Search This Blog for Authors, Publishers, Reviewers and Books

Add Your Logo or Avatar to This New Book Review Reader List:

Sunday, April 1, 2012

The Feel-Good Guide for Getting a Job In Bad Times and Good

How to Interview Like A Pro
Subtitle: Forty-Three Rules for Getting Your Next Job [Kindle Edition]
Mary Greenwood. JD. LLM (Author)
Published by iUniverse
Kindle Edition
ASIN: B004JHZ26C


Who would have guessed.


I read this book because I thought I might be able to recommend it to my retail clients, but it turns out, getting a job is very like selling a book! So it’s suitable in many ways for my author-clients, too.



Getting a job isn’t much different than it was in the back in the days when I interviewed at PR firms and magazines like Good Housekeeping. Though we have many tools at our disposal that weren’t available back then, the basics are similar. And industry to industry, we can learn so much from the general (yet detailed!) information Mary Greenwood gives us in How To Interview Like a Pro. Basic business skills like Mary imparts here, are useful for at some level for about anyone who must earn a living.


Mary’s number two rule is that a job hunter must “prepare a good elevator speech.”  It’s a subject (along with pitches in general) that I cover in depth in my book, the new edition of The Frugal Book Promoter (www.budurl.com/FrugalBkPromo) .

She also says “Make a list of everyone you know. Well, if authors had followed my advice on building contact lists in that same book, they’d already have a list of everyone they know. A job hunter would only need to review that list to find influential people with contacts of their own who will lead them to other jobs, recommend them to others, and generally hold their hands through the process.

Going hand in hand with this process is Mary’s rule “Telling everyone you know you are looking for a job.”  Mmm. Chapters in The Frugal Book Promoter on networking, too! Greenwood, of course, expands this rule to “Tell everyone you would like to know you are looking for a job.” Here she covers making new contacts using social networking.  Yep, industries are all pretty much the same. We can surely learn from one another!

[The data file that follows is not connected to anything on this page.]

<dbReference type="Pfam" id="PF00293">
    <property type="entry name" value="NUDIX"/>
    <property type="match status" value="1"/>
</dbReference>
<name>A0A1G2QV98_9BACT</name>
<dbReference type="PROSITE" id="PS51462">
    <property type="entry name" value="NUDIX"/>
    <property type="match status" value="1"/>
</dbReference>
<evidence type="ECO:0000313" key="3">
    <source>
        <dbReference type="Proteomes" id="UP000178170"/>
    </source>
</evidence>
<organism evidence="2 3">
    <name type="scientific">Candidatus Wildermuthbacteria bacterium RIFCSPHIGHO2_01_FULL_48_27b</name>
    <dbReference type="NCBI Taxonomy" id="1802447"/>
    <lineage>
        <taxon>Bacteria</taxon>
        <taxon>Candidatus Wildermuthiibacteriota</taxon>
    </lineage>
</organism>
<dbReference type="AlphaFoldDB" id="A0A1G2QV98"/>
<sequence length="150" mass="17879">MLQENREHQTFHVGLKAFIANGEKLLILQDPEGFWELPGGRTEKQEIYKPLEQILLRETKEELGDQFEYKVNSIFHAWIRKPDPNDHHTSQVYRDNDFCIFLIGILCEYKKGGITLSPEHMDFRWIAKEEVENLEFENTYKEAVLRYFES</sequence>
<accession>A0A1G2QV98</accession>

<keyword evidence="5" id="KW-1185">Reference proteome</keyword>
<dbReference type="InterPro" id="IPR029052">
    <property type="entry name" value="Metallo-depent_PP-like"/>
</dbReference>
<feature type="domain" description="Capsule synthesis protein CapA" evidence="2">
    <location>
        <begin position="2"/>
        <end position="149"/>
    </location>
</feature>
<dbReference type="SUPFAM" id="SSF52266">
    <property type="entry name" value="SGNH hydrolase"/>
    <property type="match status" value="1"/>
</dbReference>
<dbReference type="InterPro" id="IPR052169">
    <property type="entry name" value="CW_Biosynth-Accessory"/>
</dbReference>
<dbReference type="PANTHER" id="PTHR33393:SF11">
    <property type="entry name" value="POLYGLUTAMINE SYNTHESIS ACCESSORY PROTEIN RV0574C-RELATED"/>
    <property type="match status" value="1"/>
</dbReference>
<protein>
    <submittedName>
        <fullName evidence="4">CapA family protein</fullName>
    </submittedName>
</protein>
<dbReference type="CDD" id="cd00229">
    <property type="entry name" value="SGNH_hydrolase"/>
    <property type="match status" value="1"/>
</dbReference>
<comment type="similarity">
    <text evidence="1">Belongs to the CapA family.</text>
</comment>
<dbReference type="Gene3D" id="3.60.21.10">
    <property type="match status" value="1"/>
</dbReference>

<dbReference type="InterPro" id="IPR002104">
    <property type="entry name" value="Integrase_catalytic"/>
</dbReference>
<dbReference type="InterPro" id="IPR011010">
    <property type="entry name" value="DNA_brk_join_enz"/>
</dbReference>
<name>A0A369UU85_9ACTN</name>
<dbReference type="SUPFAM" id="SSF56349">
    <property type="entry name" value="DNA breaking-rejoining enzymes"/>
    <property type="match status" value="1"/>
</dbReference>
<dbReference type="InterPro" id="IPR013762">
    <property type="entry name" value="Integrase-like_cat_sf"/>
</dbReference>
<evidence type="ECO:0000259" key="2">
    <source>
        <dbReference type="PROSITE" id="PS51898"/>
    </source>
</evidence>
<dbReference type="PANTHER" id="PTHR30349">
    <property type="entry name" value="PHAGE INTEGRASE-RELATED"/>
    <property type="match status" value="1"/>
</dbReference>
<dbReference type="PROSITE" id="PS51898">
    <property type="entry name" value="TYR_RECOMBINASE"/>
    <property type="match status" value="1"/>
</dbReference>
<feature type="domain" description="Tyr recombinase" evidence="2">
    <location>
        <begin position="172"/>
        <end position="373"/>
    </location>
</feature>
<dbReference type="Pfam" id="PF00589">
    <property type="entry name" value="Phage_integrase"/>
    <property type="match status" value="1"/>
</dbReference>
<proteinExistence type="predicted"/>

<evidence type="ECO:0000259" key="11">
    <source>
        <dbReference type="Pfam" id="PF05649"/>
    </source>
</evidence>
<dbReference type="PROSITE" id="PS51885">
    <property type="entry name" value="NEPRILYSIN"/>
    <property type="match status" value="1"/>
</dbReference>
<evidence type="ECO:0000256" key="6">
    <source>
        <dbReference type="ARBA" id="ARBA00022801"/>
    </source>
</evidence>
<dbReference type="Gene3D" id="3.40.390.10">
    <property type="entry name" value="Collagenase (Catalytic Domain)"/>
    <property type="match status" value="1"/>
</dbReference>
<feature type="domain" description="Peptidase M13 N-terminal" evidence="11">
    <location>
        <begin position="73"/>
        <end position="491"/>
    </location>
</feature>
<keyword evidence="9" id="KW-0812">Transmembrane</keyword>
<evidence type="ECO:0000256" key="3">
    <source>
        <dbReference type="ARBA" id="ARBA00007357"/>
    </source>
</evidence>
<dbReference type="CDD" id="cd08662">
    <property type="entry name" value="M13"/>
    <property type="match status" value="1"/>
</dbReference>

Mary’s rules are born of experience, both general and legal. Her book moves us along from rule to rule—lickety split—right down to the never-nevers like “Never say you don’t have any more questions.” Interviews go both ways. If they don’t, the interviewer may form some opinions you’d just as well he or she didn’t.


One of the reason things move so quickly are Greenwood’s anecdotes. You’ll come away from this book feeling as if you aren’t alone in your search and knowing how to make sure you aren’t. You’ll know the basics and the details, like how to answer about any question an interviewer is likely to ask.



One of the best things about this book is Greenwood’s Introductory Rule: “Getting a job is like parking. You have to be at the right place at the right time.” If you keep that in mind—along with her little protractor story (yes, this is a tease—I think you should read this book!), you’ll hang in there and know one day you’ll be exactly in that place at that time.

Now, here’s the thing. I believe that almost anyone in the business world could benefit from this book. From interviewee to interviewer. From author to retailer to IT guy or gal. Sometimes the books we get the most from are the ones we don’t think we need in the moment.  Have it ready. It’s way more than a get-a-job book.
-----
The New Book Review is blogged by Carolyn Howard-Johnson, author of the multi award-winning HowToDoItFrugally series of books for writers. It is a free service offered to those who want to encourage the reading of books they love. That includes authors who want to share their favorite reviews, reviewers who'd like to see their reviews get more exposure, and readers who want to shout out praise of books they've read. Please see submission guidelines on the left of this page. Reviews and essays are indexed by genre, reviewer names, and review sites. Writers will find the search engine handy for gleaning the names of small publishers. Find other writer-related blogs at Sharing with Writers and The Frugal, Smart and Tuned-In Editor. As a courtesy to the author, please tweet and retweet this post using this little green retweet widget :

No comments: